Remote Sensing of Climatic Anomalies and West Nile Virus Incidence in the Northern Great Plains of the United States  [PDF]
Ting-Wu Chuang, Michael C. Wimberly
PLOS ONE , 2012, DOI: 10.1371/journal.pone.0046882
Abstract: The northern Great Plains (NGP) of the United States has been a hotspot of West Nile virus (WNV) incidence since 2002. Mosquito ecology and the transmission of vector-borne disease are influenced by multiple environmental factors, and climatic variability is an important driver of inter-annual variation in WNV transmission risk. This study applied multiple environmental predictors including land surface temperature (LST), the normalized difference vegetation index (NDVI) and actual evapotranspiration (ETa) derived from Moderate-Resolution Imaging Spectroradiometer (MODIS) products to establish prediction models for WNV risk in the NGP. These environmental metrics are sensitive to seasonal and inter-annual fluctuations in temperature and precipitation, and are hypothesized to influence mosquito population dynamics and WNV transmission. Non-linear generalized additive models (GAMs) were used to evaluate the influences of deviations of cumulative LST, NDVI, and ETa on inter-annual variations of WNV incidence from 2004–2010. The models were sensitive to the timing of spring green up (measured with NDVI), temperature variability in early spring and summer (measured with LST), and moisture availability from late spring through early summer (measured with ETa), highlighting seasonal changes in the influences of climatic fluctuations on WNV transmission. Predictions based on these variables indicated a low WNV risk across the NGP in 2011, which is concordant with the low case reports in this year. Environmental monitoring using remote-sensed data can contribute to surveillance of WNV risk and prediction of future WNV outbreaks in space and time.
A GIS-driven integrated real-time surveillance pilot system for national West Nile virus dead bird surveillance in Canada
Jiangping Shuai, Peter Buck, Paul Sockett, Jeff Aramini, Frank Pollari
International Journal of Health Geographics , 2006, DOI: 10.1186/1476-072x-5-17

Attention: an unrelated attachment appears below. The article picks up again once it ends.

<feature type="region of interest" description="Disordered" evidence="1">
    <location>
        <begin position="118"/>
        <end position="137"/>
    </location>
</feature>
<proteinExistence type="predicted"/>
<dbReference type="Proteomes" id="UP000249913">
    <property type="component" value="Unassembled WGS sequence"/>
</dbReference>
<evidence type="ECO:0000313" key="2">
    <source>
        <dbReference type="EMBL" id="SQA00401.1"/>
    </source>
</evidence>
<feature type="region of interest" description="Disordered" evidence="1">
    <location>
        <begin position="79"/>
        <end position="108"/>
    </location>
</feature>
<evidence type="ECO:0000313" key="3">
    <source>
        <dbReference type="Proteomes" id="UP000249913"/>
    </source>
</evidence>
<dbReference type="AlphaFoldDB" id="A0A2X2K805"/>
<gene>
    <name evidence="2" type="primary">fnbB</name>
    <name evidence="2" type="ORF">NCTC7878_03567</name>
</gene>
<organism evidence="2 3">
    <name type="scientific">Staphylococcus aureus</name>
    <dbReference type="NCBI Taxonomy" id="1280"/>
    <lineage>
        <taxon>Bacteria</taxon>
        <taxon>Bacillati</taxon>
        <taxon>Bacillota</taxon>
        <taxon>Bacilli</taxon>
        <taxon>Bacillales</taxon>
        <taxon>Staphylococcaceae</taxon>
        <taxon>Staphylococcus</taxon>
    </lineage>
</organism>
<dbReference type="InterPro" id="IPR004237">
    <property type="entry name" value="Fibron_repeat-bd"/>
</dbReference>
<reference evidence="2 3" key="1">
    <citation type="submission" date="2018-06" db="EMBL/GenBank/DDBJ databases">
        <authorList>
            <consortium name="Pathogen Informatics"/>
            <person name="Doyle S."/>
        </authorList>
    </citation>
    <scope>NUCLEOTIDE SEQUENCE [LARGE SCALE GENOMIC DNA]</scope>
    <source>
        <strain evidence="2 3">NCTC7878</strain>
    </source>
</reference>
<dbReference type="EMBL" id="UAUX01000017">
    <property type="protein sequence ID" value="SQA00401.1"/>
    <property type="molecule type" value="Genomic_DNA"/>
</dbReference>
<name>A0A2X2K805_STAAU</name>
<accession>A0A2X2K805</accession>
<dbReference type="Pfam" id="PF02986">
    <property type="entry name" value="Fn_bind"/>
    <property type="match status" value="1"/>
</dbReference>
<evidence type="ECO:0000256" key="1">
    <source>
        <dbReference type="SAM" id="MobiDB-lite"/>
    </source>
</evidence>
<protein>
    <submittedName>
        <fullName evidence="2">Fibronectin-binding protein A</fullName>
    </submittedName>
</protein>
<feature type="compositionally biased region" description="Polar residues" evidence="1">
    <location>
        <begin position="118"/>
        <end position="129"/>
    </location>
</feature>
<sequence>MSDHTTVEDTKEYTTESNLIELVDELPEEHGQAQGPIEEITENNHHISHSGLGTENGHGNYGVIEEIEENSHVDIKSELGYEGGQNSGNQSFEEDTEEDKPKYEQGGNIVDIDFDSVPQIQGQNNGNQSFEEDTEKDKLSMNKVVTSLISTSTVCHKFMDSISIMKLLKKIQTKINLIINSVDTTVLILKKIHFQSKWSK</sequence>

Abstract: A pilot system was developed to integrate real-time surveillance, real-time GIS, and Open GIS technology in order to enhance West Nile virus dead bird surveillance in Canada.Driven and linked by the newly developed real-time web GIS technology, this integrated real-time surveillance system includes conventional real-time web-based surveillance components, integrated real-time GIS components, and integrated Open GIS components. The pilot system identified the major GIS functions and capacities that may be important to public health surveillance. The six web GIS clients provide a wide range of GIS tools for public health surveillance. The pilot system has been serving Canadian national West Nile virus dead bird surveillance since 2005 and is adaptable to serve other disease surveillance.This pilot system has streamlined, enriched and enhanced national West Nile virus dead bird surveillance in Canada, improved productivity, and reduced operation cost. Its real-time GIS technology, static map technology, WMS integration, and its integration with non-GIS real-time surveillance system made this pilot system unique in surveillance and public health GIS.West Nile virus was first isolated in 1937 in the West Nile district of Uganda. Since then, Egypt, Israel, South Africa, and in parts of Europe, Asia and North America have reported West Nile virus infections. In North America, West Nile virus was first reported in New York City in 1999. During 2002, more than 4,000 people in North America became ill after being infected with West Nile virus. The latter was the largest outbreak of West Nile virus infection recorded. West Nile virus activities were reported in more than 40 states in the United States in 2004 [1].In August 2001, West Nile virus activity was first reported in Canada, when the virus was found in dead birds and mosquito pools in Southern Ontario. In 2002, Canada reported its' first confirmed human cases in parts of Quebec and Ontario. The virus was also found in